I have no idea if that is the appropriate breakdown for D&H trains in 1984. I didn't pass on buying a car just because it might not fit the ratio, but I did purposefully avoid lots of western roads like UP and BN. I focused more on D&H and Conrail. Since I probably won't have more than a dozen cars on the layout at one time, I should be fine. When it came to weathering, I focused heavy on the rust effects on the north-east cars and did more fading effects on the cars from the west. It wouldn't surprise me if cars rolled out of the Conrail paint shop already rusted. Cars that were newer based on the stencil info on the cars received lighter weathering.

Even with my boxes of cars, there are still gaps. I haven't even touched the "I love NY" cars, but there is a good reason for that. I am a cheapskate. I generally don't spend more than $10 on a car, and there are no good "I love NY" cars for that price. Athearn/Bev-Bel cars have a really light blue, almost like a pastel blue, that could work for an older weathered car but not a 2-year old car. Bachmann recently released one too but tragically again the blue is more vibrant. Only Intermountain has the correct dark blue color, but the cars are about twice as much as I like to pay. So, I keep hunting train shows and watching EBay. I will eventually buy a couple and likely add decals for the "Operation Lifesaver" which was applied to some of the cars.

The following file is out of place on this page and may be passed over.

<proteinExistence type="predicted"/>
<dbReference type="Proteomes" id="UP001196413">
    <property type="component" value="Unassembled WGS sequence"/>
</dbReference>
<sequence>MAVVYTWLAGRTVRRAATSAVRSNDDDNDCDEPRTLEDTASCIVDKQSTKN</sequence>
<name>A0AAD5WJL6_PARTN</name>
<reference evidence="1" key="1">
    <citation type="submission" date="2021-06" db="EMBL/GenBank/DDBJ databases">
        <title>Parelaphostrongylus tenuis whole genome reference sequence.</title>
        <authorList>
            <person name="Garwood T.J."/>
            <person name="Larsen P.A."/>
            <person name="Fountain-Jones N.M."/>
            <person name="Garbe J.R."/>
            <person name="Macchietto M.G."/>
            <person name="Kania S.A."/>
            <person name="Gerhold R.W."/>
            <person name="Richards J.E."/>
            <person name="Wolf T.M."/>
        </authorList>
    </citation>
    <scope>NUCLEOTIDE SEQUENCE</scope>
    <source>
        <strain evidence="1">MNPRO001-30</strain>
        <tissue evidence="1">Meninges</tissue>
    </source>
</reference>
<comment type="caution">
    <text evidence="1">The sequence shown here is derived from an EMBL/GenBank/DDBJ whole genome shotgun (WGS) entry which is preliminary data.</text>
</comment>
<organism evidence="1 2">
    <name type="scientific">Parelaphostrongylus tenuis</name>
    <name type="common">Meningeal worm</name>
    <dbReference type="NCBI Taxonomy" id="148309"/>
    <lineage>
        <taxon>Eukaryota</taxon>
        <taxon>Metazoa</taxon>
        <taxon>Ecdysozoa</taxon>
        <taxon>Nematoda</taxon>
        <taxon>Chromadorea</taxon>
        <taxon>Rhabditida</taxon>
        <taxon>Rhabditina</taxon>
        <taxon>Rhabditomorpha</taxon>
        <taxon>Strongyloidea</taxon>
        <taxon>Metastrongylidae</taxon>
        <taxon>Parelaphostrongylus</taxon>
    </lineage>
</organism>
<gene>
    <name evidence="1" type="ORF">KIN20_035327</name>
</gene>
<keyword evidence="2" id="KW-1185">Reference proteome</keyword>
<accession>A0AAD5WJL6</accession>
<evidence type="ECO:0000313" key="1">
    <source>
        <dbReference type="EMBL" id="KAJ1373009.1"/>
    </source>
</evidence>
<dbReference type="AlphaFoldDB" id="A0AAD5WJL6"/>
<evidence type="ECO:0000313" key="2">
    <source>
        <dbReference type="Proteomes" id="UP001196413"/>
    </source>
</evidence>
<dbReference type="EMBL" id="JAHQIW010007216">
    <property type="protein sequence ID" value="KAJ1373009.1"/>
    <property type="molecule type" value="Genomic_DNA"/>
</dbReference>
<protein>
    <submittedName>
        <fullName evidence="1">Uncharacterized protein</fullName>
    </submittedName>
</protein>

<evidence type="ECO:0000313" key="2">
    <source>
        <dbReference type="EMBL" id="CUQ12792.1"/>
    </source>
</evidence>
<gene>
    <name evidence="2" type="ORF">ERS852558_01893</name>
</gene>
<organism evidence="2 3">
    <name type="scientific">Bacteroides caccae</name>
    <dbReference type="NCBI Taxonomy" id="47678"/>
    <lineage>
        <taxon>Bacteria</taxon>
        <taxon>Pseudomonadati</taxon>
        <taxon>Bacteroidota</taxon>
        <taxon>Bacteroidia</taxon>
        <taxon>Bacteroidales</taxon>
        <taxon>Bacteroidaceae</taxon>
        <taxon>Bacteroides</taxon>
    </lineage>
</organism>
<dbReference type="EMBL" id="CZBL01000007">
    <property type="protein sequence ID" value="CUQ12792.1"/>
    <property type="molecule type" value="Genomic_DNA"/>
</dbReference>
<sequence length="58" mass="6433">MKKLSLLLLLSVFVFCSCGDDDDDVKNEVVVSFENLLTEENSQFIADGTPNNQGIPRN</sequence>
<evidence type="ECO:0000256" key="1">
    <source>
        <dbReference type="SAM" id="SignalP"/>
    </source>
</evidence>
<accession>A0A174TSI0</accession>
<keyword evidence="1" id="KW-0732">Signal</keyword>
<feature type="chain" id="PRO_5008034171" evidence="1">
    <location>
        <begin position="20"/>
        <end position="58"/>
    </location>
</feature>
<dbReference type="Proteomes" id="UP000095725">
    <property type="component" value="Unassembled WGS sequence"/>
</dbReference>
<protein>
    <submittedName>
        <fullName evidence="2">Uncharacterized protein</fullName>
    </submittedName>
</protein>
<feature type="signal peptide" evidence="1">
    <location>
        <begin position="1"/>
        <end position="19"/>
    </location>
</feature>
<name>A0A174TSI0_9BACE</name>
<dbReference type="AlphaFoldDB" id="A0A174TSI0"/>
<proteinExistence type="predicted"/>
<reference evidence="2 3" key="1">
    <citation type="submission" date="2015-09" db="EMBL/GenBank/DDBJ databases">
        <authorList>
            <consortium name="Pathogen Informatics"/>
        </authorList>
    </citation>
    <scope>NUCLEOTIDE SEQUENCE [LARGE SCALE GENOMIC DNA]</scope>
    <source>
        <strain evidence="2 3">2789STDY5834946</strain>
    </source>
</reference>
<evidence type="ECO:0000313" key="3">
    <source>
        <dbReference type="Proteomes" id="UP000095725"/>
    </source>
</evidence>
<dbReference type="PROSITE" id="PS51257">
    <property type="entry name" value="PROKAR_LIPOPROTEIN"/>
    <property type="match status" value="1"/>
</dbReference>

Also, the Bath and Hammondsport Railroad in central NY owned several boxcars in an attractive maroon scheme with white graphics including a wine glass emblem. They were used to ship wine out of the winery on Keuka Lake in Hammondsport, NY, and so clean were the interiors of the cars that other railroads would grab them for other uses instead of sending them back! As a result, it sometimes took months to make it home. I have a couple of these cars, but again by the 1980s they were sold to other companies and patched out. I am torn about defacing a really neat looking car, so for right now they remain weathered but not modified with patch outs.

Despite my principles, I am torn regarding the Cooperstown and Charlotte Valley thrall-door boxcars. The C&CV was owned by the D&H directly from 1957 until it was sold to the Delware Otsego Railroad in 1970. Walthers released several limited edition cars that look really sharp in black with "Cooperstown & Charlotte Valley Railway" spelled out in yellow along the top, and a small yellow D&H shield on the left. Unfortunately, by 1976 the shield was painted out. I am not sure I can bring myself to do that to these cars, so they sit untouched. The block of wood keeps the pizza boxes from collapsing when stacked up. 

There are a couple of other cars that I would like to acquire. Even though they probably didn't make it up to New York often, I would love a dark blue Chessie car with the kitten emblem. I think that is really classy. Also, Central Vermont had five boxcars painted white with black lettering for paper service that are really cool looking and might have found their way onto the D&H (link). I also need to do a couple of D&H "Reading repaint" cars in the two different shades of green. And one or two of the Rock Island's blue boxcars would be nice. And...

1 comment:

  1. Those Thrall all door cars are very nice. Keep em as they are. The D & H used them for shipping lumber. I just bought an all door car for kit bashing. The D & H is the road I model as well. Lived in Oneonta for a time.